Janet Sheridan: Self-inflicted fear
October 27, 2011
Candy and costumes have lined store shelves for weeks in preparation for the hullabaloo of Halloween, when costumed children dash about to scarily decorated houses so they can get the goods.
It's fun, but not nearly as thrilling as the fear-provoking tricks children inflict on each other — no adults allowed.
"See it?" Bob whispered as we stopped, held our breath, and searched the night with terrified eyes. "I tell you, it's following us."
It had started like any other summer walk home from Great Aunt Bertha's, where we had spent the evening eating cookies and pumping her player piano. Now suddenly — a mile from home with nothing but fields stretching away from the lane where we trembled beneath distant stars — our lives were in danger.
It was a glorious moment: four siblings, self-panicked, running pell-mell for home, happily scared witless.
I'll never forget the delicious dread of an evening that started quietly, sitting among a covey of cousins watching television, a new and exciting activity, until Aunt Mary yelled down the stairs that it was time to turn off the TV and go to bed.
We circled our sleeping bags and listened in the dark as Jimmy told us a true story about a man who turned off his TV and sat in front of the blank screen before going to bed.
Gradually, he became aware of a huge eye in the TV: a big, blank, watching eye. The man decided to stare the eye down. But it never once blinked.
They found him the next day, dead on the floor, in front of the TV, both eyes wide open and staring … staring … staring: "LOOK," Jimmy yelled, "LOOK AT THE TV!"
We looked. We beheld the eye. We flung covers aside, squashed small cousins as we stampeded up the stairs, and flung ourselves, howling, into the midst of the adults.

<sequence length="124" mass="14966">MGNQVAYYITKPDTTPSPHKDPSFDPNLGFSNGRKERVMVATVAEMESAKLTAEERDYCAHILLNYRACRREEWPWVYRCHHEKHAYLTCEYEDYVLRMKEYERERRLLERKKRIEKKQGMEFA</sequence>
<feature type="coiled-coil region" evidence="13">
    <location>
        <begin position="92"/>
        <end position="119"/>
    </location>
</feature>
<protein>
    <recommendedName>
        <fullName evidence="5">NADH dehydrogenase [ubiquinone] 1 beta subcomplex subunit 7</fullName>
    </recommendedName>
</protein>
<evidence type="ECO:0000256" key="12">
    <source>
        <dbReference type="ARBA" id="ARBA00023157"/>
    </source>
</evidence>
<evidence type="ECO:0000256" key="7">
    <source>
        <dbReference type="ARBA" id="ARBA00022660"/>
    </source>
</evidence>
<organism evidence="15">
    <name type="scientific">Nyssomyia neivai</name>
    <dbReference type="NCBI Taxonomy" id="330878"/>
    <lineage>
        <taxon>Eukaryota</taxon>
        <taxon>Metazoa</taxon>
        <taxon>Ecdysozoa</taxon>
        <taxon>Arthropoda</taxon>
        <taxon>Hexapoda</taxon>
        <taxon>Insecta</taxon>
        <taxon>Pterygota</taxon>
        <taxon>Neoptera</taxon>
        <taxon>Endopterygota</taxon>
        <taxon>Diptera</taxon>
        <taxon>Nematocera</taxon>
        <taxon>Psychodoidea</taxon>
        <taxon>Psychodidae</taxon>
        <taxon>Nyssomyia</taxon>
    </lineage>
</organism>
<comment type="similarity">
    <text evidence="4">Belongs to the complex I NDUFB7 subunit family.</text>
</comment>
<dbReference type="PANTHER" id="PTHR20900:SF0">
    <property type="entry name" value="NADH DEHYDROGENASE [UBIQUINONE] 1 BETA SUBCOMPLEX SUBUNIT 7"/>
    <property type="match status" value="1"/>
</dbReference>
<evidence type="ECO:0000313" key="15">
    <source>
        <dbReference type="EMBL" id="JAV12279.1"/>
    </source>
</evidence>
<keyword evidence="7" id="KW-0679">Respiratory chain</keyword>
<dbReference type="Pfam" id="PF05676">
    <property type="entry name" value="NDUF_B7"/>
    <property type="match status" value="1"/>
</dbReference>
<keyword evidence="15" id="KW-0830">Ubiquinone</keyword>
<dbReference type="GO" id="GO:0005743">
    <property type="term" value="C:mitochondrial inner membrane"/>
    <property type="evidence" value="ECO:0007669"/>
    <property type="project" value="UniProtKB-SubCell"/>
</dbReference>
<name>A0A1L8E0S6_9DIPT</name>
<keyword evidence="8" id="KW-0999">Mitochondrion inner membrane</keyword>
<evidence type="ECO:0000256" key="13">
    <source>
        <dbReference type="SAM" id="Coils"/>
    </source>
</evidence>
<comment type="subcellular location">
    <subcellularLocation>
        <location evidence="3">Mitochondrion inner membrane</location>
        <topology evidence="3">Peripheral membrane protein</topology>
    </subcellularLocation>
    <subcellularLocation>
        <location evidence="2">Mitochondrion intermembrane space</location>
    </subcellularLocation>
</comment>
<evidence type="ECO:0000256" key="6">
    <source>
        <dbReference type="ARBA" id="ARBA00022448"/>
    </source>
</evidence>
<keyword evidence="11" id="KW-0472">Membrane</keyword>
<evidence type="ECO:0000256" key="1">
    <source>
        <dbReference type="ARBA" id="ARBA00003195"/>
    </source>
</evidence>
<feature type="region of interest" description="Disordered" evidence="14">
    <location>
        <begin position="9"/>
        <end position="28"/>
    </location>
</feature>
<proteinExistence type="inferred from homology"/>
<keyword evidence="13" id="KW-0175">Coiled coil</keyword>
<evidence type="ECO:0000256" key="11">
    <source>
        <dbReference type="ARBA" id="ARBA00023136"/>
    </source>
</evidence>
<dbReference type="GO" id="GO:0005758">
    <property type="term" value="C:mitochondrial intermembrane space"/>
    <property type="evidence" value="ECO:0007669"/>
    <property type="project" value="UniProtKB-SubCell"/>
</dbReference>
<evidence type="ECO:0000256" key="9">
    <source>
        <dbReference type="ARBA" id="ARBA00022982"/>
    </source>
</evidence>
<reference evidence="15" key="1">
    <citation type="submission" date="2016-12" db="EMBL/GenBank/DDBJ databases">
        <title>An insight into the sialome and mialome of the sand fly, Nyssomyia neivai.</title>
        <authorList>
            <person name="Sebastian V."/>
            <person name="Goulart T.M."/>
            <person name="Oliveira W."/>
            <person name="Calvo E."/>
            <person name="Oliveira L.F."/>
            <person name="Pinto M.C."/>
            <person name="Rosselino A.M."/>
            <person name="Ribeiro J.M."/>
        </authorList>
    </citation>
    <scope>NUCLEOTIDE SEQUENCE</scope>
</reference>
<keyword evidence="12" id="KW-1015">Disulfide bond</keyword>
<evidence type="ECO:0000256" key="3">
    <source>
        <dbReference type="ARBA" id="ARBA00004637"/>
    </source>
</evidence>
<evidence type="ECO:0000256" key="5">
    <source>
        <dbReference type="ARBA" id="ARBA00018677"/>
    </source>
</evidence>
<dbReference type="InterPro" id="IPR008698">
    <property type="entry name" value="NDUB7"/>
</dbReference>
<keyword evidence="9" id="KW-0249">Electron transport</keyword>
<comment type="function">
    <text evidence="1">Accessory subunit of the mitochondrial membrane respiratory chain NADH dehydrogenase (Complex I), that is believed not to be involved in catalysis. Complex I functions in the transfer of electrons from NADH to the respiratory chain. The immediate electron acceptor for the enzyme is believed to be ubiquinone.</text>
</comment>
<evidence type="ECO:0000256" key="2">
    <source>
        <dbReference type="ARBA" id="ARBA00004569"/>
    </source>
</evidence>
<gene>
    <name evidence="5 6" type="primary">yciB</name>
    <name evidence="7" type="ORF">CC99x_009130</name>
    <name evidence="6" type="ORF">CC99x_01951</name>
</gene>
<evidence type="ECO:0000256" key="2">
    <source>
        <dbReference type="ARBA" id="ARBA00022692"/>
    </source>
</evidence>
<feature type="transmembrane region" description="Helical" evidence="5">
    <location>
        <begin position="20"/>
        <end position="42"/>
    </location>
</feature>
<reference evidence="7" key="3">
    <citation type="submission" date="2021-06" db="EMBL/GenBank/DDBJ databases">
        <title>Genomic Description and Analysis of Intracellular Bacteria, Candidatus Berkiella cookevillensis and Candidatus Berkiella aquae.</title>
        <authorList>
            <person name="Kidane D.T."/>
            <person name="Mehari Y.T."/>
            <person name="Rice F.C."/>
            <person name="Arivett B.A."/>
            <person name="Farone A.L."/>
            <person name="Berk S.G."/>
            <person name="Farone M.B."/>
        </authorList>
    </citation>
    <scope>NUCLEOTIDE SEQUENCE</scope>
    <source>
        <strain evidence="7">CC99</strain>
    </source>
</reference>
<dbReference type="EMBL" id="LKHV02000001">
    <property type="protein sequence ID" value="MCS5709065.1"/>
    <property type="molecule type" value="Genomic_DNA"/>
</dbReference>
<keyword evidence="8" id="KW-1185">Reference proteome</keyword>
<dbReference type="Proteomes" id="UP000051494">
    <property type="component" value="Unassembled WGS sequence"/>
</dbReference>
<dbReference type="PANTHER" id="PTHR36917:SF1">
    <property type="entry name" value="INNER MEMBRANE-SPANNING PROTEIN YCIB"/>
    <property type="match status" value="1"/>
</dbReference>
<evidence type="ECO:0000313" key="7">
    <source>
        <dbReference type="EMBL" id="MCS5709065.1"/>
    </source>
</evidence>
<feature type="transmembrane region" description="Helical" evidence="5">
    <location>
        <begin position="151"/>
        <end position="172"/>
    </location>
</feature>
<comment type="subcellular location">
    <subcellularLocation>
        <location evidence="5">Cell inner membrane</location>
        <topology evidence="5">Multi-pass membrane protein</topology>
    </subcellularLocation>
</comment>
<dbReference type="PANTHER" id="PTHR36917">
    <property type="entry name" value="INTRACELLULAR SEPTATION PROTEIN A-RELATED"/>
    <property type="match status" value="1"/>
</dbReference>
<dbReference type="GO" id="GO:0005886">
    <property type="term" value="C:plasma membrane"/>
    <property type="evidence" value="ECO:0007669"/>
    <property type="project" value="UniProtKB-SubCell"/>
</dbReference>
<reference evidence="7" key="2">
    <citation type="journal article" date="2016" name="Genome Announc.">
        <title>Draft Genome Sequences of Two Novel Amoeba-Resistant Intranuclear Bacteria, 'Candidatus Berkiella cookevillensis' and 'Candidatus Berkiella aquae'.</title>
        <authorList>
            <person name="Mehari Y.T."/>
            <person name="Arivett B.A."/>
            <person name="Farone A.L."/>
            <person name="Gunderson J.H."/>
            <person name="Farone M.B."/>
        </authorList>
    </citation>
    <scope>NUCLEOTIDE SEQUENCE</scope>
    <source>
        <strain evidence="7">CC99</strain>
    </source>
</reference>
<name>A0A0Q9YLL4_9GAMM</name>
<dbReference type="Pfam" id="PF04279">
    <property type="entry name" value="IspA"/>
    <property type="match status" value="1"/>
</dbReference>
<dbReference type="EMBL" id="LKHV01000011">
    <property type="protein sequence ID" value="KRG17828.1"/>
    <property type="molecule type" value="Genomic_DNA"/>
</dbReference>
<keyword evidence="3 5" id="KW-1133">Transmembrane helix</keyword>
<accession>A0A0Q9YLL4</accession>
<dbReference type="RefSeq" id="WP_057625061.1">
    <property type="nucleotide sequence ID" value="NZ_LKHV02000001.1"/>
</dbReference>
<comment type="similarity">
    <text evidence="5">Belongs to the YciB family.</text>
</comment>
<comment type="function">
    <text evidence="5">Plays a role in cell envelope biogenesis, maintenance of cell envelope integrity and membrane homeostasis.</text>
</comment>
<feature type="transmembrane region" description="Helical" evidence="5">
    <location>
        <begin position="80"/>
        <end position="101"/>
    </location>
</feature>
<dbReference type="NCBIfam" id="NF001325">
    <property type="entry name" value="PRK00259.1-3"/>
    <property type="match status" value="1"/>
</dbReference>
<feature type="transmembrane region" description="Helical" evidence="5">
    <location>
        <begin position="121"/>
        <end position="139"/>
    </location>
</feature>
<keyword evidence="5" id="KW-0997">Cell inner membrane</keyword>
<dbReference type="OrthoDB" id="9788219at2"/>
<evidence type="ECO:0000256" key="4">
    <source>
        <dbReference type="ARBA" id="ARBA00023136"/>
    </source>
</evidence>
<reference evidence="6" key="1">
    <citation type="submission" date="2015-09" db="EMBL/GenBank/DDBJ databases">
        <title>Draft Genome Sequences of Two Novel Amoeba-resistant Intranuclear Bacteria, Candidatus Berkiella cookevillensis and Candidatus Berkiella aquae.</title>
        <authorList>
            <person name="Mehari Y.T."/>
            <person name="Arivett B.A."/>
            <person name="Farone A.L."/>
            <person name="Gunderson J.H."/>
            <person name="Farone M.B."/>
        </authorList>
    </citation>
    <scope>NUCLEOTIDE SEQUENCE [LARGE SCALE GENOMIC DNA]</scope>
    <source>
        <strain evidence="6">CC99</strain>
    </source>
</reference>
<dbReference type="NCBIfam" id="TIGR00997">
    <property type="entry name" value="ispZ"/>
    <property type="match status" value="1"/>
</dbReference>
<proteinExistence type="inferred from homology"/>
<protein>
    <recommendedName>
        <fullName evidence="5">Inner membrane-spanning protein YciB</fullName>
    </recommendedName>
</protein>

Lee Ann wet her pants. Norman hyperventilated.
Now that's fear.
In the middle of a Sunday afternoon beneath skies wide open to a fiery sun, we crawled under an electrified wire fence and cut across a field, keeping a wary eye out for Mr. Gordon's fierce bull, which could charge at any minute.
My heart tattooing my chest, I quick-walked with my sister, Carolyn, and our friends, Karol and Sheila Anderson, toward a grove of neglected fruit trees at the far end of the field.
We had vowed that today nothing would stop us. We would enter old man Sweenaman's abandoned house, and climb the collapsing stairs to the bedroom where the ghost of the grieving lady wailed at the window in the deep of night, sometimes waking us from troubled sleep.
We scrambled down the steep sides of an irrigation ditch, jumped the murky puddle at the bottom, clambered up the other side, and halted, steeling ourselves, before dodging through an abandoned orchard of tortured branches that writhed in menace and led to the decayed, two-story, adobe-brick house.
We dared one another across the sagging porch where missing boards revealed clammy earth and a snake's vanishing tail.
The door hung open on one hinge, welcoming us into the cloying smell of the lady's house.
Inside, wallpaper hung in swaths, and creatures rustled in the rot of empty years. We stared at the staircase we must climb: a goal many times announced, but never achieved.
Holding hands, Carolyn in the lead, we inched to the bottom step, then took one agonizing step after another, our breath held, our eyes wild. We drew close to the landing, then … a movement, a rustle, a moan.
"The midnight lady," Karol screamed, "She's coming for us!"
Once we gained the far side of the ditch, we stopped to catch our breath, staunch the blood flowing from Sheila's scraped elbow, and look behind us.
"Oh, no, run!" Carolyn shrieked, grabbing my hand, "Run, Janet. She's on the porch."
It was the best day yet.
Maybe next Sunday we'd make it to the landing.